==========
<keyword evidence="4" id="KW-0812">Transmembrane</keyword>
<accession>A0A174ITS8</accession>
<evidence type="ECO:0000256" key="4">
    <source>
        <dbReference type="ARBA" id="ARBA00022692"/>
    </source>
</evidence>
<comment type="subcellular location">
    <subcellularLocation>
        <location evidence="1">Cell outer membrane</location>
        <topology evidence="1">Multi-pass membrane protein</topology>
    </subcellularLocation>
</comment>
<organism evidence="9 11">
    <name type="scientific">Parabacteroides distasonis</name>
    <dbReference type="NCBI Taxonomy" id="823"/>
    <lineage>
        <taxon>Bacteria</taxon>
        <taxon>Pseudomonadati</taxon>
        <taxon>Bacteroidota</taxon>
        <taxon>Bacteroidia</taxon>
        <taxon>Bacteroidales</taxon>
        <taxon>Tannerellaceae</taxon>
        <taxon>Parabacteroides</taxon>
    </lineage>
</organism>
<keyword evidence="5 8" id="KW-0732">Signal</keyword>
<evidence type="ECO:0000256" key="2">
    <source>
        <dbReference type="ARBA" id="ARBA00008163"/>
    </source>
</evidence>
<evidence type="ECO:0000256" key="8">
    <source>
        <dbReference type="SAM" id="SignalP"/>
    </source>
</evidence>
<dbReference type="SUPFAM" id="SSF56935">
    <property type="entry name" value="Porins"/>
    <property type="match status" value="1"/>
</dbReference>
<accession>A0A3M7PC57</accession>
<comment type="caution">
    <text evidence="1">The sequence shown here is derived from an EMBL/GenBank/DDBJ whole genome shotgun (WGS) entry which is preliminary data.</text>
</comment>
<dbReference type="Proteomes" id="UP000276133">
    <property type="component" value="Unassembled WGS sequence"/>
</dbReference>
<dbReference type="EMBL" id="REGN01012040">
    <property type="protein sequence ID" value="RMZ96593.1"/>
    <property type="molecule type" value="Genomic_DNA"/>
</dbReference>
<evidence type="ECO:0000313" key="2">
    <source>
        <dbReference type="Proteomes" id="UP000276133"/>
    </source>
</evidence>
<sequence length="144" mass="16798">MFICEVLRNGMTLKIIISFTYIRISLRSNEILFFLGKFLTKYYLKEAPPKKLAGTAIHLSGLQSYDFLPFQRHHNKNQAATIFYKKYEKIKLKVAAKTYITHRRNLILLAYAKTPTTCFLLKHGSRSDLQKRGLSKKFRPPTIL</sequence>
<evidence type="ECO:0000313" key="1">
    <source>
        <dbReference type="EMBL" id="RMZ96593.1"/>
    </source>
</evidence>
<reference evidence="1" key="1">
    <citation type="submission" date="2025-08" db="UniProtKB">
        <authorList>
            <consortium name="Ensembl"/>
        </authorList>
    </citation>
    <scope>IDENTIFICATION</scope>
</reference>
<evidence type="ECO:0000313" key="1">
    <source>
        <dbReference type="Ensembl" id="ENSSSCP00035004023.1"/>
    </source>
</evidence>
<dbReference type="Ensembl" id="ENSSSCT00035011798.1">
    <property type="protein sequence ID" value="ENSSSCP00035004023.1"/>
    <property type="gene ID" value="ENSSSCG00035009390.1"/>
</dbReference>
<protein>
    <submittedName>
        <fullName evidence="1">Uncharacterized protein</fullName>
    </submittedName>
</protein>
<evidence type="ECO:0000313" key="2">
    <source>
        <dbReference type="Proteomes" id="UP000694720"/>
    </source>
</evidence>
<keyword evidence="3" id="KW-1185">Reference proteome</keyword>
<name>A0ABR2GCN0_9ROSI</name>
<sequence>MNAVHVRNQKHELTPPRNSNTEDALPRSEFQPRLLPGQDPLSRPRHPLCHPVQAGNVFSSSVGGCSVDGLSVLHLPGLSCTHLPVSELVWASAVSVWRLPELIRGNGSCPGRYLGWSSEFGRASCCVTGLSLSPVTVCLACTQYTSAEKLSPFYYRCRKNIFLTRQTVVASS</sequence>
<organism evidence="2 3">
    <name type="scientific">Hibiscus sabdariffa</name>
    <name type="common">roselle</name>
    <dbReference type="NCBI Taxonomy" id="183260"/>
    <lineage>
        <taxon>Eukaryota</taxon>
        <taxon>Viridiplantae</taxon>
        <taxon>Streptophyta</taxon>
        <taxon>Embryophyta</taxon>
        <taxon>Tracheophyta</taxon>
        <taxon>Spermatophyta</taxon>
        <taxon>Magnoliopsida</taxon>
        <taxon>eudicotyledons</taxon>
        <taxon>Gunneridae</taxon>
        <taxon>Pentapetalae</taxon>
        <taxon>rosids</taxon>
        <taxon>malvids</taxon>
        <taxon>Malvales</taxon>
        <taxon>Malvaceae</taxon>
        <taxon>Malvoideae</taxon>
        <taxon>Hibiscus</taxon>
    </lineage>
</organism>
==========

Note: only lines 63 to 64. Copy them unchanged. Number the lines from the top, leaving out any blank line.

</evidence>
<reference evidence="1" key="1">